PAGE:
Our last post had us riding out of the Pyrenees and catching a train to Bayonne on the Atlantic. We spent 4 days watching the rain pour down in sheets outside the ninth floor windows of our high rise hotel. It was a great place to take shelter, with endless coffee, snacks and good wifi. On our last night in the hotel, we had the good fortune to meet another biking couple from Victor, Idaho. It was great to share stories of the road and to speak English instead of our garbled French. Our apologies to the very patient and kind French people who have put up with us as we mangle their language. When the rain finally stopped we rode 5 days on the Velodysee- a bike trail system along the coast. It is easy cycling on separated bike trails, but we never seemed get a view of the sea and we quickly tire of endless pine forests. There is not the same energy and reward that we got in the mountains- although it is easier to cover some miles.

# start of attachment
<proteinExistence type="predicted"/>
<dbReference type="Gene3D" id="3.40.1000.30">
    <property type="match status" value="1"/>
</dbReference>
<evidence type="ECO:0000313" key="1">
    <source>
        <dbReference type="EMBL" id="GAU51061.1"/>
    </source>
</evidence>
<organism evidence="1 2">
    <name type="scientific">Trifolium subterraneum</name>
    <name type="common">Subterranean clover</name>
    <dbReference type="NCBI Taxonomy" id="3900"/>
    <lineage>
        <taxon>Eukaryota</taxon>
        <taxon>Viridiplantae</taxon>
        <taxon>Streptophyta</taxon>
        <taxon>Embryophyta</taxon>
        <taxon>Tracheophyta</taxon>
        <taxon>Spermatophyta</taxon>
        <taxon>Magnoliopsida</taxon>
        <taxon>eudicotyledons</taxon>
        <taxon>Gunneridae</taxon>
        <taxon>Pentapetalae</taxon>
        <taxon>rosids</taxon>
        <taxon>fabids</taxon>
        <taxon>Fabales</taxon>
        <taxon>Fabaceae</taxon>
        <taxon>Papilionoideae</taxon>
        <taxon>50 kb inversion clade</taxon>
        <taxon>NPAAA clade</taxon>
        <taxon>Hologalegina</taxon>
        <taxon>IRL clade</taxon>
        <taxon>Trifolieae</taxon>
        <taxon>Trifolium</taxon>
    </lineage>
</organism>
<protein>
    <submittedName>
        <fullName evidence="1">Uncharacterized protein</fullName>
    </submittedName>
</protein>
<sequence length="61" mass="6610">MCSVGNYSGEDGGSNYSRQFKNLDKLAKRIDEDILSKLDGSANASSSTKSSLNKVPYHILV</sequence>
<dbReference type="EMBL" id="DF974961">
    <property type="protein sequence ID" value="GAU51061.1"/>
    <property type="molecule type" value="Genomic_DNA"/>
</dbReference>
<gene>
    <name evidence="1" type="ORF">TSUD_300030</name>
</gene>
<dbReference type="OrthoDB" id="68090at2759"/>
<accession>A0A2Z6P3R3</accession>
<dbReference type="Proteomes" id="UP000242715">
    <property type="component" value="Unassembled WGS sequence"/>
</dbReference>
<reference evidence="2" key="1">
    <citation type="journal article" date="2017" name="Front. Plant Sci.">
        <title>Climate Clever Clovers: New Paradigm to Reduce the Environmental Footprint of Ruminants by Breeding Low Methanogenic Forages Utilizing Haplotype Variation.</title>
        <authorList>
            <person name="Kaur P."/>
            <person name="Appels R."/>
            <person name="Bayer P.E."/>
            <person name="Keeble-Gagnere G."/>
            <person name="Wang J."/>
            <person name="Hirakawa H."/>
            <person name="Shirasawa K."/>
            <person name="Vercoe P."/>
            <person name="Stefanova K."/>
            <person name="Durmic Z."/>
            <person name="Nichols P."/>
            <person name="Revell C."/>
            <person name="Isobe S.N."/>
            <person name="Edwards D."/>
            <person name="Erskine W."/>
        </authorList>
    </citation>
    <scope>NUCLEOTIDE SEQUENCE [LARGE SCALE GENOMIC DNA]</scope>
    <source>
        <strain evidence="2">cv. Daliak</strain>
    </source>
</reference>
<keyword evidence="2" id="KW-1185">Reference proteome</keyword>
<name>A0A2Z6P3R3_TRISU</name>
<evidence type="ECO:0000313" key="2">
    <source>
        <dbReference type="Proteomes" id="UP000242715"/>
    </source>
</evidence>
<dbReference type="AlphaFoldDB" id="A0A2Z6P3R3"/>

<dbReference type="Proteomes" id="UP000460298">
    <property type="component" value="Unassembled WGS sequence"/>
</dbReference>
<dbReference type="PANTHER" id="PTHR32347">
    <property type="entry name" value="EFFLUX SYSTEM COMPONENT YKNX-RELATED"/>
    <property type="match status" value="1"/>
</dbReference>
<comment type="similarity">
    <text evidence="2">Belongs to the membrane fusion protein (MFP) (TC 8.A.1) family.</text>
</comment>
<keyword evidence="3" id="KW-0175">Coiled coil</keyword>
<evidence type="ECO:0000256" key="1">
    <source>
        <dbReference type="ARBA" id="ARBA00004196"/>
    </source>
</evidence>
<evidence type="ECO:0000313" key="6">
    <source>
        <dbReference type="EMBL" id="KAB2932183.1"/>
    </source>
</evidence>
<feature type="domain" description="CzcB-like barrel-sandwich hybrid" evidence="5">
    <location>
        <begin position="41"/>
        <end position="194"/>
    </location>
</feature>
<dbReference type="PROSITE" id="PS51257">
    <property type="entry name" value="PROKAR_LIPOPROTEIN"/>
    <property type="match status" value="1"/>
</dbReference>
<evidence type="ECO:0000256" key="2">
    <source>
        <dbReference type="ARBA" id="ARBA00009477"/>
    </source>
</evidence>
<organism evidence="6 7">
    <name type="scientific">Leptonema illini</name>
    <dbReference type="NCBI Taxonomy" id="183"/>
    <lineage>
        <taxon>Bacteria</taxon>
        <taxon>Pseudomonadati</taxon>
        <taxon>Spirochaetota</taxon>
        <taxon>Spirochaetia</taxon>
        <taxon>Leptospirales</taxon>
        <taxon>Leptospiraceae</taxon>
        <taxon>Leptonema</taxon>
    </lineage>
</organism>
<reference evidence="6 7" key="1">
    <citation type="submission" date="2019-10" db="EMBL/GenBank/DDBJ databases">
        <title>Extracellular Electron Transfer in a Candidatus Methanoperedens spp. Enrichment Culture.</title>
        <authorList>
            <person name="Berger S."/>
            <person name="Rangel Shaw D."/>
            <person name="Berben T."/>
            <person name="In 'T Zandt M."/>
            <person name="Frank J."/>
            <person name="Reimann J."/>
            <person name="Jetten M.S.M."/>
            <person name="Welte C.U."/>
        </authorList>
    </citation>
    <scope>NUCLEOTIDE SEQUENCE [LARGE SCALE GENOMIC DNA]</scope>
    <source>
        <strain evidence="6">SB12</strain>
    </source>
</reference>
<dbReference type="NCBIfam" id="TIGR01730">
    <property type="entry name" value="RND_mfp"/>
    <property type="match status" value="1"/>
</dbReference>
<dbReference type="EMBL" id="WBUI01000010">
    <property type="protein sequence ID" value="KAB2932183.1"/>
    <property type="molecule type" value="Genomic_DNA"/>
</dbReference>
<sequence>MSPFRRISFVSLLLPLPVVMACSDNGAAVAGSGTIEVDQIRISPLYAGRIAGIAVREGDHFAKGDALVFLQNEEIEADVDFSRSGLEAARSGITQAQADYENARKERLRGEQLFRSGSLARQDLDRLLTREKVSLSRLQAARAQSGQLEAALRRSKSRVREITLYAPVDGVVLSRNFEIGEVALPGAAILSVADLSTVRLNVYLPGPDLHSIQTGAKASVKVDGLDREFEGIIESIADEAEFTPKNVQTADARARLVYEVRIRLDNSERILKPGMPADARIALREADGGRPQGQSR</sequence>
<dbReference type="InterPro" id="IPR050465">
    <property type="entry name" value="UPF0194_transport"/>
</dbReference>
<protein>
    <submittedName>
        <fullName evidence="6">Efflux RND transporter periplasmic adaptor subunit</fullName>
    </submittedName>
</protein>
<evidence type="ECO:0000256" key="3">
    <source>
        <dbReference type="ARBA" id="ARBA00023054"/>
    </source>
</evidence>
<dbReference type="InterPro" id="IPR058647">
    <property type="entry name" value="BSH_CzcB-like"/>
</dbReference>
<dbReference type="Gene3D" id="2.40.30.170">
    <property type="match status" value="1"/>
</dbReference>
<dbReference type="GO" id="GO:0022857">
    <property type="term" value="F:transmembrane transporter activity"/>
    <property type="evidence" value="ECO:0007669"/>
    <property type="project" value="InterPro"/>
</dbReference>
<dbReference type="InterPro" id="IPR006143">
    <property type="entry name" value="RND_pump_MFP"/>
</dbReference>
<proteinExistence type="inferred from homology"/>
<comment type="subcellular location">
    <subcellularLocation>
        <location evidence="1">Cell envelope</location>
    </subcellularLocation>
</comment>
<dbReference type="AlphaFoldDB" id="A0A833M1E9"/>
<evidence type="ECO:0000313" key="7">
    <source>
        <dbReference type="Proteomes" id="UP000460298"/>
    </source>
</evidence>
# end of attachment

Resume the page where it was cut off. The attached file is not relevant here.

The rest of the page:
We stay in towns along the coast, so we enjoy ocean sunsets and wine and eventually make it to the large city of Bordeaux and catch another train- this time to Carpentras at the base of Mount Ventoux.
The upper slopes and Tom Simpson memorial on Mt. Ventoux.
The summit of Mt. Ventoux is 5000 feet of climbing up from our hotel. It is a steady unrelenting grade much of the way to a café 6 km from the summit. The last slopes are a little easier and spectacular as the road winds through the moonscape of Ventoux.
Karen wants to rest her knees and try an electric bike so we find a shop at the base and rent one for the day. Instead of the ride being a sufferfest, she has a blast. The effort required is so much less and the bike still has plenty of juice after all that climbing. I can see our future and it looks electric.